Doctors at Methodist Women’s Hospital in Nebraska have had their work cut out for them the past three months. It took over 100 doctors, nurses, and staff at the hospital to keep Karla Perez, 22, alive for 54 days before delivering her baby via cesarean section. On April 4, doctors delivered Perez’s child at 30 weeks and three days, weighing 2 pounds and 12.6 ounces. His name — Baby Angel — could not be more appropriate.
“Our team took a giant leap of faith,” Sue Korth, vice president and COO of Methodist Women’s Hospital, said in a statement. “We were attempting something that not many before us have been able to do. Karla’s loss of life was difficult, but the legacy she has left behind is remarkable.”
Perez, who was already the mother of a young girl, was diagnosed with juvenile rheumatoid arthritis at a young age and was told that it would be better for her health if she never had children. That suggestion became more problematic as she got older and met the love of her life. Ignoring her doctor’s recommendations, Perez went off her medication and got pregnant… twice. While doctors found no complications in Perez’s first pregnancy, her growing family’s world was flipped upside down on Feb. 8.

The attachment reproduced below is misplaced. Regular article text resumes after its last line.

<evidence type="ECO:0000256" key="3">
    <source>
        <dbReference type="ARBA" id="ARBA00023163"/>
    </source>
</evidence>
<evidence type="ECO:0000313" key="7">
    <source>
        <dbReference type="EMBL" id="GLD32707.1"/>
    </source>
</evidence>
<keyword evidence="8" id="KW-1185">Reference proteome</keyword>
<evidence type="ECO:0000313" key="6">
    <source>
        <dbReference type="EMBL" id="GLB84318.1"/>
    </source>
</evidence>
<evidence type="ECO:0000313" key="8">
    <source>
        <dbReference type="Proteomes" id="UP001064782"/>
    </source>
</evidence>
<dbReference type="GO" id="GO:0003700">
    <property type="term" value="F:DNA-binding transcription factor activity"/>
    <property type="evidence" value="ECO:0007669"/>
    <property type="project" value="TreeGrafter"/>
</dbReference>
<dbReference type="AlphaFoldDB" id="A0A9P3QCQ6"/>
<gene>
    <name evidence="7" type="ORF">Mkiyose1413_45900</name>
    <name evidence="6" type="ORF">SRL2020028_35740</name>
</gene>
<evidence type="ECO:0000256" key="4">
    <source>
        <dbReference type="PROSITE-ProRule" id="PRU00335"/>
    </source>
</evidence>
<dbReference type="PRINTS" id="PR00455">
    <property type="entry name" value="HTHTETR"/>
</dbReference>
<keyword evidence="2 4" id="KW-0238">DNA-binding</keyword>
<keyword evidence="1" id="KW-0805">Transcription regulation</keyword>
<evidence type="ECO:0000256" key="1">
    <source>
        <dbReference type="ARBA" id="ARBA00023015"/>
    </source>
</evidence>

After dealing with a severe headache most of her night, Perez collapsed at her home and was quickly transported to Methodist Women’s Hospital. Doctors discovered a potentially fatal intracranial hemorrhage (brain bleeding) and placed a tube to help decrease the pressure on her brain. When they discovered the absence of brain stem reflexes and brain death, the medical staff decided on round-the-clock care in hopes of keeping her alive for a 32-week delivery. They delivered Baby Angel less than two weeks prior to the 32-week delivery date.
“Angel’s condition remains very stable,” said Dr. Brady Kerr, neonatologist at Methodist Women’s Hospital Neonatal Intensive Care Unit. “He has no severe complications. At this time he is still in an incubator and has a feeding tube — he is not yet feeding by mouth. It’s hard for us to know the long-term outcome due to the rarity of the situation, but we are cautiously optimistic.”
Source: Medical Daily | Justin Caba